Fantastic Walt, I spent a fair amount of time growing up in the blue ridge mountains. Glad to be reminded of those wonderful mountains and streams again from your post. Thanks for sharing.
You’re most welcome, Long. I wonder if you’re familiar with the mountains here in VA. It’s a fine place to hike and fly-fish in the spring and fall. We had a lot of rain yesterday, so I’m not sure how stable the mountain streams are today, but will have to check.
Sounds like a great day, Walt. Any day you catch a trout on a dry fly is a good day, but better yet is the day when you catch lotsa trout a dry! And on such a venerable stream as the Rapidan, to boot, as well as the historical significance of the place.
It was fun, Bob, if only for too short of time. Would’ve preferred at least a full day at it, but a short few hours were sweet. Started casting with a dry Stimulator and never changed it. Thought of using a Quill Gordon, since flies were hatching, but the Stimmy is a better floater on this kind of stream. Will try to catch up with you soon.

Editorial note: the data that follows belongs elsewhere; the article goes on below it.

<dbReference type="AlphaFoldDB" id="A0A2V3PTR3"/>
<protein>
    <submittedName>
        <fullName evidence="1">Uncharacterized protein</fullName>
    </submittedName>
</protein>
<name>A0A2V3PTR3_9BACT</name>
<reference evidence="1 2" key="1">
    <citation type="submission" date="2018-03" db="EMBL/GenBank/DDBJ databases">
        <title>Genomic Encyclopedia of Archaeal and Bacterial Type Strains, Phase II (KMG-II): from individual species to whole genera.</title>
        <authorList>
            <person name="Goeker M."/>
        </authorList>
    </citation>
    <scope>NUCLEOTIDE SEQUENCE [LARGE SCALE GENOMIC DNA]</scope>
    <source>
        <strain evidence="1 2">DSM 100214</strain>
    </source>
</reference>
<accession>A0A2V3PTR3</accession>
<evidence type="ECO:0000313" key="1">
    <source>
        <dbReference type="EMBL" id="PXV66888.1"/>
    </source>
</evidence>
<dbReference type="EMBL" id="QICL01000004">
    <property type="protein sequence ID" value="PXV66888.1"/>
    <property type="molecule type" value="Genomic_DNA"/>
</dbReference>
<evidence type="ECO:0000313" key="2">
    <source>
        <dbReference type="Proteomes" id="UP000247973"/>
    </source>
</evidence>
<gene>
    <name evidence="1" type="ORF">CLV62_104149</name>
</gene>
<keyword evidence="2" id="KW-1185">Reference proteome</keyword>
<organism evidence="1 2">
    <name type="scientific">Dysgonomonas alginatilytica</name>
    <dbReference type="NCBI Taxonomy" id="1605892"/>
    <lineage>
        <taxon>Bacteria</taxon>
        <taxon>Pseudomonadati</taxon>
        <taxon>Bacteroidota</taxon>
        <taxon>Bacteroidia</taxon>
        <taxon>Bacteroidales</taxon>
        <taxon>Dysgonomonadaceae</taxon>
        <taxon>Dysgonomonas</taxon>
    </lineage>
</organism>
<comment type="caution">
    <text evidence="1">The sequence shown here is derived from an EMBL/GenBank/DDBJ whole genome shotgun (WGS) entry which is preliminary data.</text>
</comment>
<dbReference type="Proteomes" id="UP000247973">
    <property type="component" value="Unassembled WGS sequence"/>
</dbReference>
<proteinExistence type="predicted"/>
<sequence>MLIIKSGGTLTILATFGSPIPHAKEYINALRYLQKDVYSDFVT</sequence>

Great story Walt! I wish I was there myself.
Thanks Keith! What’s developing out there in your neck of the forest?
It’s spring or so it has since Feb. I have come to think of spring out here as “Lazy Spring.” In NJ I seem to remember that up to the end of March was cold or least it could snow and in about 4 weeks it was spring. Here it can feel like spring in early Feb but the leaves don’t seem to bloom any earlier than in NJ. Other than that it’s work at work and at home and I have been reading more books of late. Although it may not be your cup of tea I have been enjoying immensely “The Old Ways” by R. Macfarlane. He wanders the ancient paths (on land and sea) of Europe. I just read where he explored the waters between Scotland and the Isle of Lewis. A place with numerous lakes that are look good for fishing.
Thanks, Keith, for bringing the Northwestern spring into focus for us. I’d still love to visit your region some day. As for the Macfarlane book, the subject is right up my alley, I think. Love that interconnection between the sense of place and ancient history, which is why I’ve enjoyed reading books such as “A Walk Across Europe” (author not recalled) and more recently, “Young Art and Old Hector” by Neil Gunn.